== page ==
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Sindh education: a nightmare

Salman Rasheed

The writer is a Karachi-based research analyst and political consultant.

When Murad Ali Shah became Chief Minister of Sindh in the summer of 2016, he declared an ‘education emergency’, which was a commendable decision given the poor state of public education throughout the province of Sindh.
However, after 12 years of PPP-rule in Sindh and four years since the declaration of ‘education emergency’, the quality of public education at the primary level remains pathetic and lags behind the rest of Pakistan. Sadly, the chief minister’s ‘education emergency’ has become a nightmare for parents and children of Sindh.
The Annual Status of Education Report (ASER) for 2019 released a few weeks back shows that despite the PPP-government spending nearly Rs. 800 billion of current expenditure over the last 6 years on education, the learning results for Sindh are pitiful and near the bottom.
ASER 2019 report reveals that when it comes to reading a story in Urdu/Sindhi/Pashto at class 2 level, only 44% of class 5 students in Sindh could accomplish this. In this category, Sindh was at the bottom with smaller and less wealthy provinces such as Balochistan and KP achieving higher levels at 48% and 55% respectively.
Moreover, when it comes to the percentage of class 5 students that can read sentences in English at class 2 level, only 27% in Sindh could do this. Again, this was the worst in the country with Balochistan and KP scoring higher.
The nightmare continues in terms of the quality of education in Sindh as ASER 2019 report states that only 31% of class 5 students in Sindh who can do a 2-digit division of class 3 level whereas it is 35% in Balochistan, 53% in KP and 82% in Punjab.
Alif Ailaan in its Sindh Education Report 2018 has also reported the same poor learning outcomes. “Findings from the most recent SAT exams expose a worrying picture. Learning outcomes among students across the province are low. Average scores for language, maths and science are well below 50% at both the Grade 5 (class V) and the Grade 8 (class VIII) levels. Scores in maths and science are especially poor (both under 30% at both grade levels),” the report said.
If primary and secondary education receive 70% of current expenditure of education then why are these learning results for Sindh so deplorable? We, as the residents and taxpayers of Sindh must ask where is the money going?
Why are we experiencing this gradual decline in education results, especially in a province where the culture values education and learning? Is it because of feudalism or people’s mentality has changed and resigned to their fate as they do not see any benefit of pursuing education?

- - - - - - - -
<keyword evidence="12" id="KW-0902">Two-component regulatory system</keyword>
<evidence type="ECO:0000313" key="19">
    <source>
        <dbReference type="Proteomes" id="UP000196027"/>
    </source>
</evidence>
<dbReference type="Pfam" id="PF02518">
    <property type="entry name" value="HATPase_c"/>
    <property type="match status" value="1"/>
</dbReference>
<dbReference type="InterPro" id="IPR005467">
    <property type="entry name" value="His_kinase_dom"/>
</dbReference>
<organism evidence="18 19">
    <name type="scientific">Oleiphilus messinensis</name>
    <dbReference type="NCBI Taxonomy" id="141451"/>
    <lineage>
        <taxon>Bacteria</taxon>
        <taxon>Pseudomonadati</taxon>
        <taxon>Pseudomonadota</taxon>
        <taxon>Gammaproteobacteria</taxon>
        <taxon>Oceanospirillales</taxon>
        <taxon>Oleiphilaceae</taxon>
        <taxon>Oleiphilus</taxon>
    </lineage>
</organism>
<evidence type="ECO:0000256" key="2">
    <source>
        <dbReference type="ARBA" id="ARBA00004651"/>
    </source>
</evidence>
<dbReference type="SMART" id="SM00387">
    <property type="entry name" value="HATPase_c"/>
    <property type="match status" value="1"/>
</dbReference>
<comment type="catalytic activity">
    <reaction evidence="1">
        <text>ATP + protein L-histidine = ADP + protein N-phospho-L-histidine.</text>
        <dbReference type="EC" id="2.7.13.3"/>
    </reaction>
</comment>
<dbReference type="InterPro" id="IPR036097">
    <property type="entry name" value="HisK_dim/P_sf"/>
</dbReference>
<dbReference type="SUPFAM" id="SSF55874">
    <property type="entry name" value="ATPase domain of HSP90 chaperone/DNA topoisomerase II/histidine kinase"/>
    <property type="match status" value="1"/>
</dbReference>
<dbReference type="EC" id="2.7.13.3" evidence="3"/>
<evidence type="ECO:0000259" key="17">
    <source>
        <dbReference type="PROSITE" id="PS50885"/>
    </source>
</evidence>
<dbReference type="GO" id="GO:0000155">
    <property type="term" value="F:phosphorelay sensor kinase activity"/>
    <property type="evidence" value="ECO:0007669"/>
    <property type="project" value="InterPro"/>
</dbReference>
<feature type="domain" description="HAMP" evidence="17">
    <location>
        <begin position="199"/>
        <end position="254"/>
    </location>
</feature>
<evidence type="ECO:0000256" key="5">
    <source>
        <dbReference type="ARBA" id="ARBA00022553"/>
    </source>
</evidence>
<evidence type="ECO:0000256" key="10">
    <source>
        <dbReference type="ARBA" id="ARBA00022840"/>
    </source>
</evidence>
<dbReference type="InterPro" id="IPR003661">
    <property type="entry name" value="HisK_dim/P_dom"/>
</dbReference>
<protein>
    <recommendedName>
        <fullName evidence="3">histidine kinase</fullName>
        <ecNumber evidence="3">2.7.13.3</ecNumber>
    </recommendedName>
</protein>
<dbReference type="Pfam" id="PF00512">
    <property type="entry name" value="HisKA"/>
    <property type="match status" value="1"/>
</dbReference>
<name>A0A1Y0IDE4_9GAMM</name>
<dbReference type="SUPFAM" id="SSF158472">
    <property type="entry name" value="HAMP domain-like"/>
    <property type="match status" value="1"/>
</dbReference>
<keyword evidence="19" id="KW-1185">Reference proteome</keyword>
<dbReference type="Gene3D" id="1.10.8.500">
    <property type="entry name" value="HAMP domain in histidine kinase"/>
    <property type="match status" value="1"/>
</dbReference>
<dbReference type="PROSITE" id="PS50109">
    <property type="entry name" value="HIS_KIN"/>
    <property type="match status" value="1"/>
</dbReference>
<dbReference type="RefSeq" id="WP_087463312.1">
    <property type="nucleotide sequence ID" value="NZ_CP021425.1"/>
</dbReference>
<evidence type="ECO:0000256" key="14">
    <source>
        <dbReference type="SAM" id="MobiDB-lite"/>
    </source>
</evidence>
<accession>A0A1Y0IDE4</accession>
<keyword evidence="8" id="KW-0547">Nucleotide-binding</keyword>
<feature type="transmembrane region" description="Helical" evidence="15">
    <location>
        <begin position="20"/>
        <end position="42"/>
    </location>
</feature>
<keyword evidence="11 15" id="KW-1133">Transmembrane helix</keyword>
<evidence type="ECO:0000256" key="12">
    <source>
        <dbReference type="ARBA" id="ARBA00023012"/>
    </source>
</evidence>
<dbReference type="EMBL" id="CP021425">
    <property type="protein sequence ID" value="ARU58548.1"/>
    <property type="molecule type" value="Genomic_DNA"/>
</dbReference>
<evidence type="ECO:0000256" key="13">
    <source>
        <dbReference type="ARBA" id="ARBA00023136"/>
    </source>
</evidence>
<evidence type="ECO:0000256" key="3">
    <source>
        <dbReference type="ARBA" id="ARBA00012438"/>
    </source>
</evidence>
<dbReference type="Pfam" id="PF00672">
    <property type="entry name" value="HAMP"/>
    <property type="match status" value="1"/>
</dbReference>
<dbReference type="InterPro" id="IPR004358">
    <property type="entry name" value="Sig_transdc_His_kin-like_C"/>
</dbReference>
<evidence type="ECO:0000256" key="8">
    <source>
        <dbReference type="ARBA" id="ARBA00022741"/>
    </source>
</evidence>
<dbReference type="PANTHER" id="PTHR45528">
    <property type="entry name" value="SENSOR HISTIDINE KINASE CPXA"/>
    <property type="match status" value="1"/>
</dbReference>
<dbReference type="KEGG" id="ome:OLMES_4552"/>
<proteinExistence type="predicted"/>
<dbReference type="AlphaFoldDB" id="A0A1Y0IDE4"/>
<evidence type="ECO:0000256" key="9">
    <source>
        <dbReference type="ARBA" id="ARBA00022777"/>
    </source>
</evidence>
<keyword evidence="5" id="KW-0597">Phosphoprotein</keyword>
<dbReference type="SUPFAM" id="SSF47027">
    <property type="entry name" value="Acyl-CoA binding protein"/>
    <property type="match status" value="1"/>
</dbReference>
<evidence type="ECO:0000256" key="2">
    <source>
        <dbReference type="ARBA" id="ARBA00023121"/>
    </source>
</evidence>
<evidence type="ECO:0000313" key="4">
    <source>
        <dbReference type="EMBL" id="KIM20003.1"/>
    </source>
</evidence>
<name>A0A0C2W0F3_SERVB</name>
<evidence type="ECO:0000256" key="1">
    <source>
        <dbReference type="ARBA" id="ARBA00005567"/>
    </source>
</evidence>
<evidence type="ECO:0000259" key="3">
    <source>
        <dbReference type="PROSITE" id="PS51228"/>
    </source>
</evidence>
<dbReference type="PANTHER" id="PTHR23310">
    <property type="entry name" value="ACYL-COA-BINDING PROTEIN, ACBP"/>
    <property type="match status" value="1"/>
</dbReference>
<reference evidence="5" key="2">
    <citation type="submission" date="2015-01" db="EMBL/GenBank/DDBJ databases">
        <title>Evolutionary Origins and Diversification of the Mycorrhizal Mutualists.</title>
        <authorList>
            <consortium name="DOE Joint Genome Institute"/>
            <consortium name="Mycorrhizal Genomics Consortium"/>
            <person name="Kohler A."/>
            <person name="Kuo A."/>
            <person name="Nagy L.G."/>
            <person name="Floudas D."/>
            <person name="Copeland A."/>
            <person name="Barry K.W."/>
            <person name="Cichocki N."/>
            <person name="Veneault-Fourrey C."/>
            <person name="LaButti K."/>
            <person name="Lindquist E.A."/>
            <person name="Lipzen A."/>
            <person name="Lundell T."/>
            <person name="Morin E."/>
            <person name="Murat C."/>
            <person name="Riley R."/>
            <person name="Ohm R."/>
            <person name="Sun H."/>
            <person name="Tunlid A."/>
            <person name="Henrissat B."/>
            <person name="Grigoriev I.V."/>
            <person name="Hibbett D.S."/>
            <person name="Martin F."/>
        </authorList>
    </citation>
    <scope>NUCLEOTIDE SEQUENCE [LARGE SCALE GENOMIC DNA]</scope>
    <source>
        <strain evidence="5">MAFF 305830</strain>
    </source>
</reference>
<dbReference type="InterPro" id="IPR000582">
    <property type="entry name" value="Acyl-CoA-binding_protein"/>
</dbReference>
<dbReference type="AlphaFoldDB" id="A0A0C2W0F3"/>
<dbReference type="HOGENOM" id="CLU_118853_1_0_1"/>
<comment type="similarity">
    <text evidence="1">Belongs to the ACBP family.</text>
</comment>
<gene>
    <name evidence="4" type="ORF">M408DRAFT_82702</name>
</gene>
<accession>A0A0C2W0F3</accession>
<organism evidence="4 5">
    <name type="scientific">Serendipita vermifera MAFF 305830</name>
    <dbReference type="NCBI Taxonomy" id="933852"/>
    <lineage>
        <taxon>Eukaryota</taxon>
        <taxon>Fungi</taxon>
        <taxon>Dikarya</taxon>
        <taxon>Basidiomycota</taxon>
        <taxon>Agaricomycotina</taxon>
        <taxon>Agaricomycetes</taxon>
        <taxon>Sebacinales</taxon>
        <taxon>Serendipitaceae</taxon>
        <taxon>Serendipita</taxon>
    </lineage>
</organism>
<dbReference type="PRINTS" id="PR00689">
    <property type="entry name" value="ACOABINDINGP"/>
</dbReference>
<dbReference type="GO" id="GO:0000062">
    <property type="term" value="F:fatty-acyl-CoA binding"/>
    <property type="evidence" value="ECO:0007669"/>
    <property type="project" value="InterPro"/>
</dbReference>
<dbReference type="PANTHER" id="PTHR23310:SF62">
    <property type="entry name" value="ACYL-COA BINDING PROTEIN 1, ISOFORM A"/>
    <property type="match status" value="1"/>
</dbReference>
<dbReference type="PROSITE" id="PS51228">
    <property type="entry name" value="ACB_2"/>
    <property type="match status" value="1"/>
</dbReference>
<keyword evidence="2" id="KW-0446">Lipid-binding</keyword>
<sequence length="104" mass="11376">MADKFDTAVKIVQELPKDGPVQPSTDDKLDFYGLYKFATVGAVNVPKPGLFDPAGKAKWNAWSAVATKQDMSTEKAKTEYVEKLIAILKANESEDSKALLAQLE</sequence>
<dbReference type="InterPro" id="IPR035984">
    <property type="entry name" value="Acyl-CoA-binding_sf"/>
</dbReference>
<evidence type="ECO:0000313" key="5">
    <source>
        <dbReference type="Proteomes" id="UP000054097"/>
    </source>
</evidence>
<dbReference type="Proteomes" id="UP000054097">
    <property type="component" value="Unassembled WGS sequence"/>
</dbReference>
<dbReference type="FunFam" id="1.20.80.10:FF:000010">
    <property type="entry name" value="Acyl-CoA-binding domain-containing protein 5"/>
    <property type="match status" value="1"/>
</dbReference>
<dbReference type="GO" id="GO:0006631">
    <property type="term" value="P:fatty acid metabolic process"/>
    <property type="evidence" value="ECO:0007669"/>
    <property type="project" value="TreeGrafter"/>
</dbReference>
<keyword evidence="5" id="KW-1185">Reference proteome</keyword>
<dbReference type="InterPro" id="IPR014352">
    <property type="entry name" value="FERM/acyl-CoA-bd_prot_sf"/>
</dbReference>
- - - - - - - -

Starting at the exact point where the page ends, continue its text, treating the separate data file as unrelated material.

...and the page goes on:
The quality of teachers in government schools throughout Sindh appears to be another factor in the learning results. The reforms attempted in Sindh to tackle the educational crisis in the province have been ineffective in reducing the incidence of teacher absenteeism in schools. The Sindh School Education and Literacy Department in 2018 released a long, regionally disaggregated list naming absentee teachers and staff.
The quality of training of teachers is also suspect. It was reported last December that “some of the teachers associated with the Sindh Teachers Education Development Authority (STEDA), the Professional Institute for Teacher Education (PITE), the Teacher Training Institute (TTI), and the Reform Support Unit (RSU) do not even have the professional qualifications necessary to provide vocational training to teachers in Sindh public schools.”
Sindh Education Minister Saeed Ghani recently admitted that 37,000 teacher positions remain vacant currently and that 13,000 government schools out of 49,000 throughout the province were closed.
The lack of decent facilities and schools could also be a factor in poor learning outcomes.  Over half of the schools do not have electricity, 75% do not have a playground and 98% schools do not have any laboratory facilities. Only 13,891 government-run schools are suitable for use with structures of 6,567 schools declared dangerous, buildings of 15,978 schools requiring repair and maintenance work, and 4,910 schools in the province are operating without a building or roof.
For how long are we going to tolerate these conditions and poor learning results? The residents of Sindh must demand that the chief minister and education minister establish a commission to investigate why we are not receiving value for money. An independent auditing firm must be appointed to conduct a forensic audit of all education department expenditures for the last 10 years.
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